So I clearly have sought that bond from other people. That’s where my girlfriends have come in. I have learned to be the woman I am today because of my girlfriends. My mother taught me a business ethic, a professional ethic; she taught me a basic kindness and gave me a very grounded sense. But it was my women friends who taught me how to be a woman. They have really shown me the way that you would hope a mother would.
Wallace: When you adopted your two kids, did you feel as if you had to teach yourself how to parent?
Curtis: Yes. As my friend Naomi Foner [a screenwriter and mother of actors Jake and Maggie Gyllenhaal] says, "Raising a child is the only relationship you have where if you do it right, it will end in separation." The goal is that they have their own mind. Not your mind. Not your parents’ minds. Their own mind. That they go to a school that they want to go to, not that you went to. That they are doing jobs that they are interested in, not because that’s what my mom or dad did.
Curtis on Friendships & Marriage
Wallace: You’ve called Foner and your other girlfriends your Estrogen Posse.
Curtis: Yes. My friends have basically fertilized me. In every way. And out of all of that, I’ve come to exist as an individual flower of my own creation. I always thought I was some sort of cutting from each of those plants. But I have truly come into my own. For better or worse, by the way.
For example, I am a decent cook now. My mother, let’s just say, was very thin and leave it at that. Food was not something that was a pleasure in life and therefore not something that was a pleasure in our growing up. So I’ve had to learn to enjoy food and to cook.
Wallace: You’ve been married for almost 22 years. How have you learned to make that work?
Curtis: Marriage is an evolution, and you only hope that you evolve with it — if not intertwined, then on parallel paths. When we married, we were both actors. Since then, Chris has become a director who rarely acts in other people’s movies — although he was wonderful in Mrs. Henderson Presents. And I’ve done commercial endorsements, written seven books for children, become a recovering alcoholic publicly, and we’ve had two children. Both of us have lost parents — he lost his father right when Tommy was born. And all of that yields different people at different times. If you’re lucky.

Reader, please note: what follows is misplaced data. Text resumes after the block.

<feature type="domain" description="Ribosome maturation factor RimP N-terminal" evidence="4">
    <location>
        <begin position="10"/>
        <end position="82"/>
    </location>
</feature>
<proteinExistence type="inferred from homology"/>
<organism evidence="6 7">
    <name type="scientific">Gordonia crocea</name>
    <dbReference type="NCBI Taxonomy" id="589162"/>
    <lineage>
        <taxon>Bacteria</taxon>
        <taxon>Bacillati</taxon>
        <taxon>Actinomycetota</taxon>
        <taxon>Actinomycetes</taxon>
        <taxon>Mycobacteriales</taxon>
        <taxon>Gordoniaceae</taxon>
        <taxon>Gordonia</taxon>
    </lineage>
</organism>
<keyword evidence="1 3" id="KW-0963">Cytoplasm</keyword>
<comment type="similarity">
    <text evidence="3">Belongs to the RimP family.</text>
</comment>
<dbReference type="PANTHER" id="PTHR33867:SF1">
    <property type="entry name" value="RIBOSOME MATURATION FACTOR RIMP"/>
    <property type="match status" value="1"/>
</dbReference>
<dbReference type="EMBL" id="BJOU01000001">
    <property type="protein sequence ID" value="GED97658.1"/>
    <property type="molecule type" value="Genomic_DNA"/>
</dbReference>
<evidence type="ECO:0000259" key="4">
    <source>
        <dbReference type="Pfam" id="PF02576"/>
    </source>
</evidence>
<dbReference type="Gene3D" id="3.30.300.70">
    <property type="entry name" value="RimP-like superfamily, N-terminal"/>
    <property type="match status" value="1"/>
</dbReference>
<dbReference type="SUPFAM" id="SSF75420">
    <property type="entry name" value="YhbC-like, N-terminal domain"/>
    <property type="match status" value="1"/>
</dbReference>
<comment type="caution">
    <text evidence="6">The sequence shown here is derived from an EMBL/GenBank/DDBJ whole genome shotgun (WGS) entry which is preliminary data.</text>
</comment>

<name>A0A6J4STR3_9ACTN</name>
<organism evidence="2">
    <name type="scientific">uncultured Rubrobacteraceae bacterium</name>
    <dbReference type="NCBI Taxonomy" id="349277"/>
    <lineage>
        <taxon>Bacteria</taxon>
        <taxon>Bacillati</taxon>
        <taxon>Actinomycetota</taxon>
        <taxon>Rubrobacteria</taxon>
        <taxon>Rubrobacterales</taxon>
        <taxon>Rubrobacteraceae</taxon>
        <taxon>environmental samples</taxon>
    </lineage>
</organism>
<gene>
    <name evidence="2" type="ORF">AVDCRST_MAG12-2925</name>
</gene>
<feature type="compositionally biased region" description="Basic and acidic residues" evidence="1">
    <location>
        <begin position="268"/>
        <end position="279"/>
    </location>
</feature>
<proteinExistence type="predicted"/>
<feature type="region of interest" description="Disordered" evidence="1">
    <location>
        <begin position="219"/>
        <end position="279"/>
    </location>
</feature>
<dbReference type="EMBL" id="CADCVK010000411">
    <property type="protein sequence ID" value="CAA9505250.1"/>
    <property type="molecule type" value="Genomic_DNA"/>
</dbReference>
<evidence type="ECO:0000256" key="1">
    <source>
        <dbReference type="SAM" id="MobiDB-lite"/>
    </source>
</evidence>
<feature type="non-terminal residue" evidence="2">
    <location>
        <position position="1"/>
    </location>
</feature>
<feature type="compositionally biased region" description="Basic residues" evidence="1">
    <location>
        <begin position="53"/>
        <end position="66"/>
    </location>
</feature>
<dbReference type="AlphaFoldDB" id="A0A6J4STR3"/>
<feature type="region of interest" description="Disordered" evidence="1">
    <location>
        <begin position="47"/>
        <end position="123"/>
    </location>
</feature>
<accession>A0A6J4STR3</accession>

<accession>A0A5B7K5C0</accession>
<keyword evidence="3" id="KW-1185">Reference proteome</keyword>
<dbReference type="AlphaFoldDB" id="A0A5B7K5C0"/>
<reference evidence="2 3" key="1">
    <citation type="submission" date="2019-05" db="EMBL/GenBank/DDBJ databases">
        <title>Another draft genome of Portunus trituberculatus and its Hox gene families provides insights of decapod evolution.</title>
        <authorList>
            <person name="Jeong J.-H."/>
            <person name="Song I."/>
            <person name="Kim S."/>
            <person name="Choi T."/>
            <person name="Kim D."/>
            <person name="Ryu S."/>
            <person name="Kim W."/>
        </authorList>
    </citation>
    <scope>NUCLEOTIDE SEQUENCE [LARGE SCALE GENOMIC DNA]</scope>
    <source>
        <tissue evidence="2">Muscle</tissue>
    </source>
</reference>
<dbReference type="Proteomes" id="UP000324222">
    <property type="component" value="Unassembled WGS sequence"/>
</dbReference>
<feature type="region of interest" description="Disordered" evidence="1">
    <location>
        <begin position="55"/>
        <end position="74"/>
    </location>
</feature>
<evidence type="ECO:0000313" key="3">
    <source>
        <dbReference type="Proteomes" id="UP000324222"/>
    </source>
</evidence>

Wallace: Do you think one of the keys is, for lack of a better phrase, to give each other space?
Curtis: There’s a lot of space in our marriage. When we first got married, we were reading William Safire’s "On Language" column in the New York Times, and he mentioned that a syzygy is a pair of opposites. We named our company Syzygy Industries, because Chris and I are that in every way. And it has been challenging to find common ground. It’s not been great all the time. It has been an almost-22-year untangling. Me untangling myself and him going, "Hey, wait a minute! Who are you now?" He has had to learn who I really am. And it’s maybe not the woman that I pretended to be. He’s had his mind blown that I read Us magazine, you know what I mean? Because for years, I would only walk around with The Nation in my hand. But we’ve navigated it. In that has been the hope, because I can always reach out and there he is. And he can always reach out and there I am. And because we’ve untangled a lot of the knots, there’s also been some real appreciation on both our parts for who that other person is becoming, is daring to be.